Prem Pal Singh Rawat (born December 10 1957 in Haridwar, India), also known as Balyogeshwar, Guru Maharaj Ji, and Maharaji, became a guru in India at the age of eight, and gained international prominence at 13 when he first began to spread his message in the West. Rawat's teachings include four meditation techniques he calls "Knowledge". Over the years, several organizations have assisted in spreading his message, including the Divine Light Mission, Elan Vital (1983), and The Prem Rawat Foundation (2001).
Rawat's father and guru was Shri Hans Ji Maharaj. When he died in 1966, Rawat was proclaimed "satguru" or "Perfect Master", and succeeded his father as the spiritual leader of three million followers in India. Granted emancipated minor status at age 16, Rawat married in 1974, which resulted in conflicts within his family and the splitting of the movement. Prem Rawat retained control outside of India and took a more active role in guiding the movement in the West. He became a United States citizen in 1977. He later dropped the title "Guru" and claims of divinity, and abandoned the Indian aspects of his teachings associated with the early movement.
The focus of Rawat's teachings is on stillness, peace and contentment within the individual. Rawat's supporters and independent studies have credited him with helping people experience inner peace.
Rawat has been criticized for a lack of intellectual content in his public discourses and for his opulent lifestyle.
Prem Rawat was born in Haridwar, northern India, on December 10, 1957. He had a wealthy, high caste father and was born into luxury. The fourth and youngest son of guru Shri Hans Ji Maharaj and his second wife, Jagat Janani Mata Shri Rajeshwari Devi, Rawat attended St. Joseph's Academy elementary school in his hometown of Dehra Dun. At the age of three he began speaking at his father's meetings, and when he was six his father taught him the "techniques of Knowledge." During the 1960s, Americans in India searching for spiritual guidance met members of his father's Divine Light Mission (founded in 1960) and a few became initiates or premies (from the Hindi prem, which literally means "love".) Rawat's father died in 1966, and during the customary 13 days of mourning, his mother and senior officials of the organization discussed the succession. Both his mother (Mata Ji) and eldest brother Satpal Rawat were suggested as potential successor, but before Satpal could be nominated, Prem addressed the crowd and was accepted by them as their teacher and "Perfect Master". On July 31 after an improvised ceremony, Mata Ji and his elder brothers touched Rawat's feet as a sign of respect. Because of his youth, effective control of the DLM was shared by the whole family. From that time on, Rawat spent his weekends and school holidays travelling as his father had, addressing audiences on the subject of Knowledge and inner peace.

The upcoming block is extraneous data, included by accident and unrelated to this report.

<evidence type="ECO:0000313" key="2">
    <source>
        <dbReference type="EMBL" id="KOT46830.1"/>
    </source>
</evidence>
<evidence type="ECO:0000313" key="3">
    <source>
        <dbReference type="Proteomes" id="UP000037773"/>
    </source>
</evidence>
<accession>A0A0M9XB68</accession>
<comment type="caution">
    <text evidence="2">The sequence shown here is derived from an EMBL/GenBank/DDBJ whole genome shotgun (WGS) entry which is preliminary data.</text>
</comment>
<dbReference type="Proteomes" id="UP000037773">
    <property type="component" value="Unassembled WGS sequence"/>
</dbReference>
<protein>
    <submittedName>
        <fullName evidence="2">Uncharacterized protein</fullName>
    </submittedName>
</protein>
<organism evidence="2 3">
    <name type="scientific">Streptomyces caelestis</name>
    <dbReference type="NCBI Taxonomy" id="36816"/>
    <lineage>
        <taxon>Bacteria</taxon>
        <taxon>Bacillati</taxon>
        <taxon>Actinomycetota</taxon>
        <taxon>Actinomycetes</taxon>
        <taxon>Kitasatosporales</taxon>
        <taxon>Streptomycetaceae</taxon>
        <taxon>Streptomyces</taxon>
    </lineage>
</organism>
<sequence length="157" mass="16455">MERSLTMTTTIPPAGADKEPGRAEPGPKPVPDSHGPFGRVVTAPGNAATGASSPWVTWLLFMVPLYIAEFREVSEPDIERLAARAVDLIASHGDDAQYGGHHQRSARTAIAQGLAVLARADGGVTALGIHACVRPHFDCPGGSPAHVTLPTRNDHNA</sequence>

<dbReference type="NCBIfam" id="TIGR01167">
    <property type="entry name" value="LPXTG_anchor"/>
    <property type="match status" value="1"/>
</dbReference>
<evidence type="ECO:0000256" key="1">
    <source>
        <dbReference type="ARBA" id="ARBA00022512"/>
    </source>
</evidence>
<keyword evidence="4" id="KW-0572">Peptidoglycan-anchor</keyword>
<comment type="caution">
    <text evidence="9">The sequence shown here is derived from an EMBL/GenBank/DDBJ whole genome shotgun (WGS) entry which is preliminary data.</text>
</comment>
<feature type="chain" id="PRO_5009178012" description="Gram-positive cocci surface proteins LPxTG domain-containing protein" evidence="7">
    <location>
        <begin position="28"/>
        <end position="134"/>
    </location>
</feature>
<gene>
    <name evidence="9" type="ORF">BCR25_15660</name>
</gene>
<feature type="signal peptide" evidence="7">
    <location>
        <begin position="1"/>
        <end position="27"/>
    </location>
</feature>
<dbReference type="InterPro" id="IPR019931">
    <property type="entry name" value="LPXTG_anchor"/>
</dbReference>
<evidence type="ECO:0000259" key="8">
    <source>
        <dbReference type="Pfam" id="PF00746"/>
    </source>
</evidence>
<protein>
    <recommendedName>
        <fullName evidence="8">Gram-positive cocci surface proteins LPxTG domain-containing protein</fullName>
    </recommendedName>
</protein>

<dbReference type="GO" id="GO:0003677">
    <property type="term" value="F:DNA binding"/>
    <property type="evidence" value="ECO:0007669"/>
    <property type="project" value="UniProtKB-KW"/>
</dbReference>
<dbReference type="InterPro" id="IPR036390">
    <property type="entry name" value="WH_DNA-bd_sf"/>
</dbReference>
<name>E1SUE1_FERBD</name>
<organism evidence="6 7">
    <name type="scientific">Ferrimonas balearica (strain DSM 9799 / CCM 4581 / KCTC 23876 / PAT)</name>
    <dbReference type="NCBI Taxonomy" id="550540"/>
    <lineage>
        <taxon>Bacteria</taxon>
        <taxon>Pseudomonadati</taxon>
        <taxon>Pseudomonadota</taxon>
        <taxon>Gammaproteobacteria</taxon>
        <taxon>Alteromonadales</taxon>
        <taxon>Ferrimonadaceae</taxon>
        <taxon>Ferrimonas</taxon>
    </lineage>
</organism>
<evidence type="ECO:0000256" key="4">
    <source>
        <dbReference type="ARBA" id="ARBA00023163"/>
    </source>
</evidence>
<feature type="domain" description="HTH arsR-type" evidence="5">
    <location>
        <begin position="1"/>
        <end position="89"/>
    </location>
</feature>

In the late 1960s, British followers in India invited him to visit the West. In 1969 he sent one of his closest Indian students (known as Mahatmas) to London to teach Knowledge on his behalf. In 1970, many of his new Western followers flew to India to see him and were present at India Gate, Delhi, when – still only twelve years old – he delivered an address known as "The Peace Bomb," which marked the start of his international work.
Prem Rawat first travelled to the West in 1971. His first western address was given at a pop music festival in Glastonbury. In September 1971 the U.S. Divine Light Mission (DLM) was established in Denver, Colorado and the same year Rawat spoke to a large U.S. gathering. By the end of 1973, DLM was operating in North and South America, Europe and Australia. Tens of thousands of people had been initiated, and several hundred centers and dozens of ashrams formed.
The 1972 Hans Jayanti, a festival celebrating Rawat's father's birthday, was attended by over 500,000 people. Rawat, then aged 14, arrived back in India on 7 November, together with 2,500 followers from the U.S in seven chartered Jumbo jets. A suitcase containing cash, jewelry and wristwatches worth an estimated total of US$27,000 to $80,000 was not properly declared, and was impounded by customs. A DLM spokesman said that the money did not belong to Rawat, but had been deposited by 3,000 followers to pay for expenses, and that the other valuables were gifts. One secretary accepted responsibility for the valuables and another for failing to declare them. The finances of Rawat and the DLM at home and abroad were investigated by the Indian government, and Indira Gandhi took a personal interest in the case which was discussed in parliament. Rawat had to post a $13,300 bond in order to leave the country in June of 1973. Mata Ji said that customs officials had humiliated her son, that the Indian press had given his visit the worst possible coverage, and that her son was angry with her for convincing him to attend. Charges were never filed, and the Indian government later issued an apology.